Social Play Behaviors in Puppies and Adult Dogs

soft eye, open mouths and goofy body movements express clear play intentions.

Socializing puppies can be confusing. However, science tells us that puppies who are exposed to many different environments in a positive way, grow up to be social, relaxed adult dogs.  Puppies who grow up in an outside pen, and do not experience indoor environments until 8 or 9 weeks of age, will be more fearful and skittish as they mature in a home. While these puppies can often overcome their fears, it takes time and patience.

IMPORTANT:  Science also tells us that puppies who have numerous repetitions of positive associations with friendly dogs, will be able to cope with that one aggressive attack if it ever occurs.  In other words, she will be able to rebound from this one scary incident and still be social towards other dogs.  However, the pup who has not had many positive associations with other dogs and receives an ear tear or neck puncture at your family reunion, may become fearful and even begin growling when she sees a dog nearby.

Puppies under 5 months benefit from socializing with other young pups to improve canine social skills.  These skills are learned in controlled Puppy Classes which incorporate short play sessions with emotional control breaks throughout.  Overwhelming a puppy in a daycare center, or a large playgroup with several adult dogs or even one rough dog can be detrimental to the pups social development.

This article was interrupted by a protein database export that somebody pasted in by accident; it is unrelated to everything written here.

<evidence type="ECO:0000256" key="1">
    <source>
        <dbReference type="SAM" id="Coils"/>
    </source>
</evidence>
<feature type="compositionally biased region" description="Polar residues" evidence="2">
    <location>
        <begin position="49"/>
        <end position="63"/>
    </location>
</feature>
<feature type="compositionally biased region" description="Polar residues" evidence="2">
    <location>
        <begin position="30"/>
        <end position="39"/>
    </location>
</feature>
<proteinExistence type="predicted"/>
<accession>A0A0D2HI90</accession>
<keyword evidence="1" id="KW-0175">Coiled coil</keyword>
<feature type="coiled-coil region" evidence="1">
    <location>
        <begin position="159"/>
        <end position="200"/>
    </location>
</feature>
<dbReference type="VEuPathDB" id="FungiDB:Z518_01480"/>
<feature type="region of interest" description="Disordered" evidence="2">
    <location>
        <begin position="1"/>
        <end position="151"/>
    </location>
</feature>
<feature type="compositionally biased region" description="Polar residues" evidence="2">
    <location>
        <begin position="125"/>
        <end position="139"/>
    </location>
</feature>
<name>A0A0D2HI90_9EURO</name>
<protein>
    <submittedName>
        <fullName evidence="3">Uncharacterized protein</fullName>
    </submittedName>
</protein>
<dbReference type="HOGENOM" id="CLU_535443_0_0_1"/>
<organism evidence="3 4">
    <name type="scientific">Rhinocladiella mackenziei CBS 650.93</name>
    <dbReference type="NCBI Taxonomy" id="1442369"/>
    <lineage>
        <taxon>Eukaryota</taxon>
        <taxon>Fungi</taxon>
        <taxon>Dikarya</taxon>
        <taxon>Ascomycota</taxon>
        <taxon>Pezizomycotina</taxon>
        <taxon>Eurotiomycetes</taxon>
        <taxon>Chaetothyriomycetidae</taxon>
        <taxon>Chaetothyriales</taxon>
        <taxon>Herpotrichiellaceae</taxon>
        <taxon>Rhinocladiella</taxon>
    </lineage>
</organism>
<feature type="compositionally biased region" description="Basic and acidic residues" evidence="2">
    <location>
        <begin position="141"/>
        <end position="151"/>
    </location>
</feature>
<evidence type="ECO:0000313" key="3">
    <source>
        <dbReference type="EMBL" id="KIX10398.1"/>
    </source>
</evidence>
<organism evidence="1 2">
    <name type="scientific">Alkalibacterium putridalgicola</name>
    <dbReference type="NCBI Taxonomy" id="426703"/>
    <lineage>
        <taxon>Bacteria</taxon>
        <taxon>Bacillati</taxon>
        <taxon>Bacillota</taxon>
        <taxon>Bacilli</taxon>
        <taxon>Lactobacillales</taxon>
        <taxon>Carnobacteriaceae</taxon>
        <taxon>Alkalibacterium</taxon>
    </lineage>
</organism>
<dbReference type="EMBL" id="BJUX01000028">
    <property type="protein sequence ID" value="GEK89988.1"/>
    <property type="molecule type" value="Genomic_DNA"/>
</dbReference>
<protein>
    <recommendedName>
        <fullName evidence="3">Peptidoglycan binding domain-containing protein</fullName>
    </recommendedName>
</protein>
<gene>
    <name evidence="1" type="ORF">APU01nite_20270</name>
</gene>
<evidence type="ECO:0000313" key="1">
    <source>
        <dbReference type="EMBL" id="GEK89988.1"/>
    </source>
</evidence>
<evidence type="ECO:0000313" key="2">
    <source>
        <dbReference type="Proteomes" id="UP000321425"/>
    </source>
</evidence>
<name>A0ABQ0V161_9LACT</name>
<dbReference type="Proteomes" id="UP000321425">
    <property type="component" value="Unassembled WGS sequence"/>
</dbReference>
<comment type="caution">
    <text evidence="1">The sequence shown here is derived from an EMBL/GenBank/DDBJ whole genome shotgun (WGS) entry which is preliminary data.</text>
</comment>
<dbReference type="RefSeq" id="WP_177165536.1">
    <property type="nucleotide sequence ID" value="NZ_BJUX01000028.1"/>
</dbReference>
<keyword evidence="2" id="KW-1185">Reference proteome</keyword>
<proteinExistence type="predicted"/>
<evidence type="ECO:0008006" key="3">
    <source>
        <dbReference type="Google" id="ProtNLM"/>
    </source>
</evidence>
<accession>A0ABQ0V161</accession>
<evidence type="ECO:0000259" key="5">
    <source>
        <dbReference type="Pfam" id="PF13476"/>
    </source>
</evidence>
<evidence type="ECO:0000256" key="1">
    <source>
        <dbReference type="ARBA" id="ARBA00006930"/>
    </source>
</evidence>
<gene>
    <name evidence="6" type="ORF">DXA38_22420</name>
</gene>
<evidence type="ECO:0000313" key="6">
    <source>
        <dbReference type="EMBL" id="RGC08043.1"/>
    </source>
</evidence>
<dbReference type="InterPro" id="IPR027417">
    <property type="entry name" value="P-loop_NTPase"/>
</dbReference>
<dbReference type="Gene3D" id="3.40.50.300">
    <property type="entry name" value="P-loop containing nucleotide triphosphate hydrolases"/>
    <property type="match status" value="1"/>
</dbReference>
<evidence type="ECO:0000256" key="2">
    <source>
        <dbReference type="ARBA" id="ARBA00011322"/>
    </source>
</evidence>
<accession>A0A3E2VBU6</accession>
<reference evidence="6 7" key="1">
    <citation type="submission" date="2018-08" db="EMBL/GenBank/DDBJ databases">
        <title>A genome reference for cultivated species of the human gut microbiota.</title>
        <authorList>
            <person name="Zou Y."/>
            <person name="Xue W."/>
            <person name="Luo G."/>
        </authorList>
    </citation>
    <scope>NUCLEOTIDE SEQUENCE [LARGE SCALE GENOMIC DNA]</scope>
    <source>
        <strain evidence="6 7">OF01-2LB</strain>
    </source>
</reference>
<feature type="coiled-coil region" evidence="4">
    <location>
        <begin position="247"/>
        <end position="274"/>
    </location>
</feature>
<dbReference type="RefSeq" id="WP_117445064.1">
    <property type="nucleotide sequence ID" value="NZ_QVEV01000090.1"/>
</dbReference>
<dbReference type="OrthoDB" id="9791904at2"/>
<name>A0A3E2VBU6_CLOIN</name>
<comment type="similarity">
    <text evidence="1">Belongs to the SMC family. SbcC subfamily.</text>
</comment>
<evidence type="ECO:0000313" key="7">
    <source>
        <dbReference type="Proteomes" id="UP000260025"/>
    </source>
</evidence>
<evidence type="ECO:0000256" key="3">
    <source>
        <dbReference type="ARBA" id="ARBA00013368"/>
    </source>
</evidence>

Both dogs have clear intentions! Let’s play!

Social Play Behaviors clearly express the puppy’s intentions, such as the play bow, exaggerated and repetitive movements, soft wiggly bodies, lateral or side to side movements, and relaxed wagging tails with open mouths.  Balanced play is when both dogs take turns being on top, incorporate a pause in the play, then continue playing or lie side by side and mouth each others head and neck or the same toy.  Mouthing with a release before the other pup cries is social mouthing, as is mounting which can be a sign of play intentions.  

Chasing behavior in both puppies and adult play groups should be monitored and interrupted often, as over-excitement can create stress in the dog being chased.  Pack chasing should only be allowed for a minute or two, then should be interrupted to reduce conflict.  There is a term called Predatory drift which occurs when the fleeing dog triggers an overly aroused dog to become an aggressive chaser — often resulting in an attack.  This Predatory drift can also occur when a fearful dog uses a high yelping pitch sound. This sound can trigger some dogs to drift into prey mode and violently attack — often with an intense grab and shake behavior.

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obvious tucked tail, ears back and weight leaning back.

So, how do you keep your dog using good social skills?  Be present during play sessions to ensure your dog is enjoying the play and not just being pushed around or bullied. If you see obvious signs of stress or fear, then call your pup away and end the play session.  Interrupt the play if you see either dog displaying stress signals such as:  tucked tail, stiff body postures, when one dog is always on top, closed mouth with whale eyes, ears back, lowering of body and head, constantly rolling on his back and pilo erection or constant scratching.  Picking your dogs playmates is as important as picking your children’s playmates. So be a good dog owner and keep your dog using good play skills so he does not become fearful or dog aggressive.